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Portrait of Marie Antoinette’s Canine Skyrockets at Public sale

Portrait of Marie Antoinette’s Canine Skyrockets at Public sale

Portrait of Marie Antoinette's Dog Skyrockets at Auction

A pleasant little canine portrait made a royal displaying at Sotheby’s this morning, the place it offered for $279,400 together with charges — practically 56 instances its excessive estimate of $5,000. Jacques Barthélémy Delamarre’s late 18th-century oil portray is regarded as an outline of Marie Antoinette’s “Pompon,” one of many French queen’s many canine companions. Thriller shrouds the topic of the portrait, however little is thought concerning the artist, too.

Jacques Barthélémy Delamarre was accepted into the Académie de St-Luc in Paris in 1777 and painted within the late 18th and early nineteenth centuries. Apart from these info, Sotheby’s Outdated Masters Specialist Elisabeth Lobkowicz advised Hyperallergic, all that’s identified is that Delamarre’s small physique of labor nearly solely depicts variations of this precise canine and different small pets, together with cats and rabbits.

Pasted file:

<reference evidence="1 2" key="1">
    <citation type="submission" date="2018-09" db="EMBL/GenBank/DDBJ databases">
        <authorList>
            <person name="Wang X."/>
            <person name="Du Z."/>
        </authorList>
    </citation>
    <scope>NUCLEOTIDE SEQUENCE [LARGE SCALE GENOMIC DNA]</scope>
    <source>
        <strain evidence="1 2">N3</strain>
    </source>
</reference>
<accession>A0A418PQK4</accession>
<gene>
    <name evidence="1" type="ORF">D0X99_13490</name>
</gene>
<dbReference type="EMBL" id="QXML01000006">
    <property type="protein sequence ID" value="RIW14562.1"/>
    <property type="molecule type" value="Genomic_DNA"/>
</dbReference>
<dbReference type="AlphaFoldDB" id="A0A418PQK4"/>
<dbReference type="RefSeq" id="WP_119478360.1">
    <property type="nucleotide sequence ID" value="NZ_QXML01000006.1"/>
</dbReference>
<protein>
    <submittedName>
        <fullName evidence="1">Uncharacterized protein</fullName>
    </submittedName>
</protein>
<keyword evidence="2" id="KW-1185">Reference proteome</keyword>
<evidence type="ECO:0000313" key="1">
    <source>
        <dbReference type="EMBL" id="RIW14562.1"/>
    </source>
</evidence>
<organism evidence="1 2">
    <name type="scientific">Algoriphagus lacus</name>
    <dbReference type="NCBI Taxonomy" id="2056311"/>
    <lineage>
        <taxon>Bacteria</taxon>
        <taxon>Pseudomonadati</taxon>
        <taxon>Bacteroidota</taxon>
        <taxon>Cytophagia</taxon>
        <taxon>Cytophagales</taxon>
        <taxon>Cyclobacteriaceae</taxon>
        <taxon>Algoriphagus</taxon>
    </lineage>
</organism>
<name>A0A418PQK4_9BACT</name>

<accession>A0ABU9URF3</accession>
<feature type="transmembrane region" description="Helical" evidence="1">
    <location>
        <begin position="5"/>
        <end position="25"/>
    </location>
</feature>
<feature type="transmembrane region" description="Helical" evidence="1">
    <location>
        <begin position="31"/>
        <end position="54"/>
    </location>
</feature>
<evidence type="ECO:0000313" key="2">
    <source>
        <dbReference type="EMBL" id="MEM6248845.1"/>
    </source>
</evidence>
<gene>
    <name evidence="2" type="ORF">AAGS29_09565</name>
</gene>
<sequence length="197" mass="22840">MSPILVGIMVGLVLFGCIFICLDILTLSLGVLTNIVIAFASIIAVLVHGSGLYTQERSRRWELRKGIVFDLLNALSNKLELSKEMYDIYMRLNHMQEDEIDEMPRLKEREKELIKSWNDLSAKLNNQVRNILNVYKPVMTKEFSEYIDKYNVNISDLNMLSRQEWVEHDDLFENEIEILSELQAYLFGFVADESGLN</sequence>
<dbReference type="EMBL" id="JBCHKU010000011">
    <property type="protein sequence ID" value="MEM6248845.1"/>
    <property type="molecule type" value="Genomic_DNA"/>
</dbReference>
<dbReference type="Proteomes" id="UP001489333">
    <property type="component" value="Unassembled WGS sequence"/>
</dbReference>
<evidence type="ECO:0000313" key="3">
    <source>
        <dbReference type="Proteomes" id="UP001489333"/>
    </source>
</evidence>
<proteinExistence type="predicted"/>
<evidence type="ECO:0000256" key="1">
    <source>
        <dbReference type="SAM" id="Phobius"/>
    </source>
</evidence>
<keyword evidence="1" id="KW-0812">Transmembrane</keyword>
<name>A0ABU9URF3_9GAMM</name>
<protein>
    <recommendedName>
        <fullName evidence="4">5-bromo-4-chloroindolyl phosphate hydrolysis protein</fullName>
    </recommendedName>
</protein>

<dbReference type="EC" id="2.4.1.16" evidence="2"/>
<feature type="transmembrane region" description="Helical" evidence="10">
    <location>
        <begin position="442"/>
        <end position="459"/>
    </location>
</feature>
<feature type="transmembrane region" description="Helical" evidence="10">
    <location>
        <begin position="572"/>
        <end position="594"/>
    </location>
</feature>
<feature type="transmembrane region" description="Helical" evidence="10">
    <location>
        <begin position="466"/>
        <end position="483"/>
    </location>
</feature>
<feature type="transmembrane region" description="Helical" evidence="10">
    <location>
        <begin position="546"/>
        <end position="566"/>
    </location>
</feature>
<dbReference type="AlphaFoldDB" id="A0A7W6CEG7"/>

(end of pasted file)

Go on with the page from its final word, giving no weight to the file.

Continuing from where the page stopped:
Delamarre’s different portraits of Pompon present the canine consuming biscuits and lounging on a lush crimson cushion. Lobkowicz stated that though these compositions have traditionally been thought to painting Pompon, this notion has not been confirmed with certainty.

Lobkowicz stated the canine’s breed stays a degree of dialogue as effectively: “Is it a poodle? Is it a King Charles spaniel? Or is it one other toy breed altogether?” What is thought is that “Pompon” sported a ridiculous coiffure, very similar to these famously showcased by Marie Antoinette.

Antoinette’s dwelling in Versailles was crammed with pets together with cats and monkeys. Antoinette owned tiny pups till she was executed in 1793. She even had a gilded velvet and silk canine kennel, now within the Metropolitan Museum of Artwork’s assortment.

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In line with a label on the again of Delamarre’s portray, the final time the work hit the public sale block was in 1986, when Bonhams supplied it with an estimate of $3,000–5,000.

Claude I Sené, “Canine kennel” (c. 1775–1780), gilded beech and pine, silk, and velvet, 30 3/4 x 21 1/2 x 21 1/2 inches (picture courtesy The Metropolitan Museum of Artwork)

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